Commentary: China's protection of intellectual property is something to shout about

Commentary: China's protection of intellectual property is something to shout about

Infringement is still an issue in China, but the Chinese government is getting serious about IP rights protection, says one observer from Durham University.

Counterfeit handbags are among the billions of dollars in knock-off products imported each year,
Counterfeit handbags are among the billions of dollars in knock-off products imported each year, with China a major epicenter for sales of contraband, according to a new US government report (Photo: AFP/SPENCER PLATT)

DURHAM: The protection of Intellectual property (IP) rights was a taboo topic in China a decade ago. 

Counterfeiting and piracy were rampant — an inconvenient truth for the general public and an embarrassment for the local and central governments.

But today, although IP infringement is still a serious issue, Chinese policymakers have begun to recognise IPR protection as key to the success of China’s broader economic goals.

The Chinese government launched the Outline of the National Intellectual Property Strategy in 2008 when the Olympic Games were held in Beijing. The outline indicated that IP rights was to become a "national strategy".

Counterfeiters and pirates are now confronting new government measures that protect IP rights. They aim to safeguard China’s economic interests because innovation and creativity are set to play a dominant role in China’s future economy.

READ: Copycat no more? China’s emergence as a global innovator, a commentary


There are three reasons why China needs to pay attention to IP rights. First, China needs to make use of IP to boost its transformation from a "factory of the world" to a "factory of knowledge and ideas". 

Second, with a more robust IP system China can remain a large recipient of foreign direct investment. Third, stronger IP protection can restore the confidence of China’s trading partners.

According to a 2016 IP Industry Report published by Tsinghua University, 61 of the 100 most successful IP media products in China in that year were internet novels.

Workers assemble shoes on a production line at the Huajian shoe factory in Dongguan, China.
Workers assemble shoes on a production line at the Huajian shoe factory in Dongguan, in China's Guangdong province. (Photo: AFP/Greg Baker)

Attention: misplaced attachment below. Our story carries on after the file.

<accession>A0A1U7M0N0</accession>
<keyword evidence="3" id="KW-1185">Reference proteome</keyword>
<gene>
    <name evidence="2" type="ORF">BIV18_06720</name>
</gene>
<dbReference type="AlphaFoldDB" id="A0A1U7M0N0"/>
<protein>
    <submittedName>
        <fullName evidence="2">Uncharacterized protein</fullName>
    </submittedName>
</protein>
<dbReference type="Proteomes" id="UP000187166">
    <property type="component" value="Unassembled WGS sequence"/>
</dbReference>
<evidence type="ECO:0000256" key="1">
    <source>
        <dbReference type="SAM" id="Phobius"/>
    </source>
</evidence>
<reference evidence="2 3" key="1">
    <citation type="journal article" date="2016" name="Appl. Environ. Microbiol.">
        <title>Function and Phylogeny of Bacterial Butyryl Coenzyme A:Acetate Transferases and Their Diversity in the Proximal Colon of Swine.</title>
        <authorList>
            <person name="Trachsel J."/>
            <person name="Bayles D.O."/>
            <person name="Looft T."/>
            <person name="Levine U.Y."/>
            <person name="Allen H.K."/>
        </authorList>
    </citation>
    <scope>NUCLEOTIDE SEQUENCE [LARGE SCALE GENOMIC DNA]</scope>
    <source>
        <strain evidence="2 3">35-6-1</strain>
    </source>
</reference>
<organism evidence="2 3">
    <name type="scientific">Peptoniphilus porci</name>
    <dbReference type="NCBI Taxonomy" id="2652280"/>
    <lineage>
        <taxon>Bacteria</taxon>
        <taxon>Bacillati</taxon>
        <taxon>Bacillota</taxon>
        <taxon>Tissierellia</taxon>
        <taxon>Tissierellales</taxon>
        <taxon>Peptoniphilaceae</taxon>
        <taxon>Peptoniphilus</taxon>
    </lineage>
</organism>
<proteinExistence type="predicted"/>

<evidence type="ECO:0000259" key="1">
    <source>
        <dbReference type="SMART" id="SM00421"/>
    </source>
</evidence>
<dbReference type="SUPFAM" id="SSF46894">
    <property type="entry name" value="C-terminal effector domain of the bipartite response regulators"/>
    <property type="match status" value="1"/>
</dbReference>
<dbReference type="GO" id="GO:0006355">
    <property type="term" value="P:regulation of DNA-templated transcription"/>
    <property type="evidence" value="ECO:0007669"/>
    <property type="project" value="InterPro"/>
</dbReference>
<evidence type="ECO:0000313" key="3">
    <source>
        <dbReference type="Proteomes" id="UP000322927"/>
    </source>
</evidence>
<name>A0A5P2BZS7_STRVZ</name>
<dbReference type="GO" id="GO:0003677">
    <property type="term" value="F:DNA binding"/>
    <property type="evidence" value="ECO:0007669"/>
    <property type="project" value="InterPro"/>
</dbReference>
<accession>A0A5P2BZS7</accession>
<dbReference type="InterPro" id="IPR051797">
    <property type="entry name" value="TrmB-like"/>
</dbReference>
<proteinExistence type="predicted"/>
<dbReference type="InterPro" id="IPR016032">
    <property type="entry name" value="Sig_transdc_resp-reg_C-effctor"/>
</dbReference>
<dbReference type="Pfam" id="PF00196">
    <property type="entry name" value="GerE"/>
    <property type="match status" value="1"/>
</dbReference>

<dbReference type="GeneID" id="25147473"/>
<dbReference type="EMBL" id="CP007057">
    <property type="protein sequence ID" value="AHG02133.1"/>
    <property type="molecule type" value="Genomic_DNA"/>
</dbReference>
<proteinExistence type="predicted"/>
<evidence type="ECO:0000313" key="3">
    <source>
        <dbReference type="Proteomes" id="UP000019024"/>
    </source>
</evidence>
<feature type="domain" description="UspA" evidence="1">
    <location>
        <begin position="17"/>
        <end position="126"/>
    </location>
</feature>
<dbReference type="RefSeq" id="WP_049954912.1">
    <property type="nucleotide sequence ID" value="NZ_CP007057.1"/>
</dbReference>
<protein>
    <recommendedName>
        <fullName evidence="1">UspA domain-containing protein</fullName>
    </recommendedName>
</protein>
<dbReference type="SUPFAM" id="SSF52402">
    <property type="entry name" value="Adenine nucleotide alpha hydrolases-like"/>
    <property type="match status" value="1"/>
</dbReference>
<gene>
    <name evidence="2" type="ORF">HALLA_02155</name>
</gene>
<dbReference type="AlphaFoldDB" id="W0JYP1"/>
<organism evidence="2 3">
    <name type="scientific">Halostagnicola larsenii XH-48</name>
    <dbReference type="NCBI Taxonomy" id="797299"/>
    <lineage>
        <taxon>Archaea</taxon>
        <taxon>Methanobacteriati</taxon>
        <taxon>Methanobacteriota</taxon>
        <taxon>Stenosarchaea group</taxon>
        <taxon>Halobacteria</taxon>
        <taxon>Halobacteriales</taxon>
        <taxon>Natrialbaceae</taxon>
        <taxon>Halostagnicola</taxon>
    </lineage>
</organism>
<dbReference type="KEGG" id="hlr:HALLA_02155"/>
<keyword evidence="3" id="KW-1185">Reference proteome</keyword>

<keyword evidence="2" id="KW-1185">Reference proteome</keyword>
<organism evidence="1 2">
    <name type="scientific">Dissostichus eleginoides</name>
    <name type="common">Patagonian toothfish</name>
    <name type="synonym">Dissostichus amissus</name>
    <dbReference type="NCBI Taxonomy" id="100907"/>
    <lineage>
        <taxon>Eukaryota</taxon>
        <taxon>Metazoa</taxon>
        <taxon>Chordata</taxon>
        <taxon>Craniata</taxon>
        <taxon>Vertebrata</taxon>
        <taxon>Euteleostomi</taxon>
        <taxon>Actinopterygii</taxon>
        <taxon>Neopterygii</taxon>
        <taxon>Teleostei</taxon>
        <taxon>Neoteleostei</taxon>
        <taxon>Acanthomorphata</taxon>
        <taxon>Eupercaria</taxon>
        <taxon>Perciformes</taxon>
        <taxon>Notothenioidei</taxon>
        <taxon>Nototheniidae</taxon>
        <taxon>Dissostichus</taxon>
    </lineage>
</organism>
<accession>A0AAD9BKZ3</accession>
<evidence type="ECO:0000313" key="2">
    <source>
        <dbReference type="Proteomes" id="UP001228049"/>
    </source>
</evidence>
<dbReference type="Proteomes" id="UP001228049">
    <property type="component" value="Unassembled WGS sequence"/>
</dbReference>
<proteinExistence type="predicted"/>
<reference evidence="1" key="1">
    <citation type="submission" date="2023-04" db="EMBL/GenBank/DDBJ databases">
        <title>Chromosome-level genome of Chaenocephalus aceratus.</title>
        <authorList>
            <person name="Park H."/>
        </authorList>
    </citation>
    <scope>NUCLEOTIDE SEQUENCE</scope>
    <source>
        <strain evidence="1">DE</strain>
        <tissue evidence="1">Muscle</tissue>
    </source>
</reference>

A new IP "production line" has developed, which allows authors of internet novels and video-sharing websites to gain immensely from these new developments.

For instance, the very popular internet novel Journey of Flower was purchased by Ci Wen Media in China. 

The profit from selling the broadcasting rights to Wunan Cable and the streaming rights to iQiyi was about 168 million yuan (US$24.5 million). The income generated from gaming was estimated to be an additional 300 million yuan (US$43.8 million).

Given China’s slowing growth rate, people are relying more on "light luxury" products such as movies, TV series and internet games. Maintaining the ability to purchase the rights to leading movies and TV programmes is one of the easiest ways to satisfy IP protection for the time being.

The next step is to produce and develop TV programmes and films with Chinese technology and talent. It looks like China is moving in that direction — Hengdian World Studios is already producing blockbuster films and Wanda Studios is expected to become a global hub for movie making.

China has seen an exponential increase of copyright lawsuits filed over the past decade. In the 10 years to 2016, nearly 87,000 copyright-related cases were filed.

3,908 websites have been shut down to combat copyright infringement in the past five years.

READ: Chinese starlet Fan Bingbing’s murky tax problems show still waters run deep, a commentary

People watch a movie at a cinema in Wanda Group's Oriental Movie Metropolis ahead of its openi
Reuters file photo of cinemagoers.

China is determined to create its own global brands and so IP protection has become imperative - and foreign companies have to keep up with the new processes.


Increasingly, IP protection has been integrated into China’s long-term economic reform strategy. The past 40 years of breakneck growth has given way to a new normal requiring more qualitative and technology-sensitive policy.

The national technology innovation priority of the 13th Five-Year Plan highlights the significance of high-tech development as a main focus for China.

In addition, Made in China 2025 — launched by the State Council in May 2015 — is a technological blueprint designed to transform the Chinese economy.

READ: The trouble with 'Made in China', a commentary

China is increasingly less reliant on manufacturing. Instead, innovation and technology will drive its economy over the next 10 years.

One of the key messages of Trump’s China trade war is that IP infringements matter. China is still on the Priority Watch List of the 2018 Special 301 Report.

The United States is the most out-spoken country on this issue, probably because it is still the most innovative country in the world and so has the largest stake in IP protection. But the United States needs to understand that the mentality of the Chinese government has changed.

Beijing is serious about IP protection. It knows that if it fails to protect IP, the next phase of its own economic development may prove shaky.

Gordon C K Cheung is Director of the Centre for Contemporary Chinese Studies at Durham University. This commentary first appeared on East Asia Forum. Read it here.

Source: CNA/nr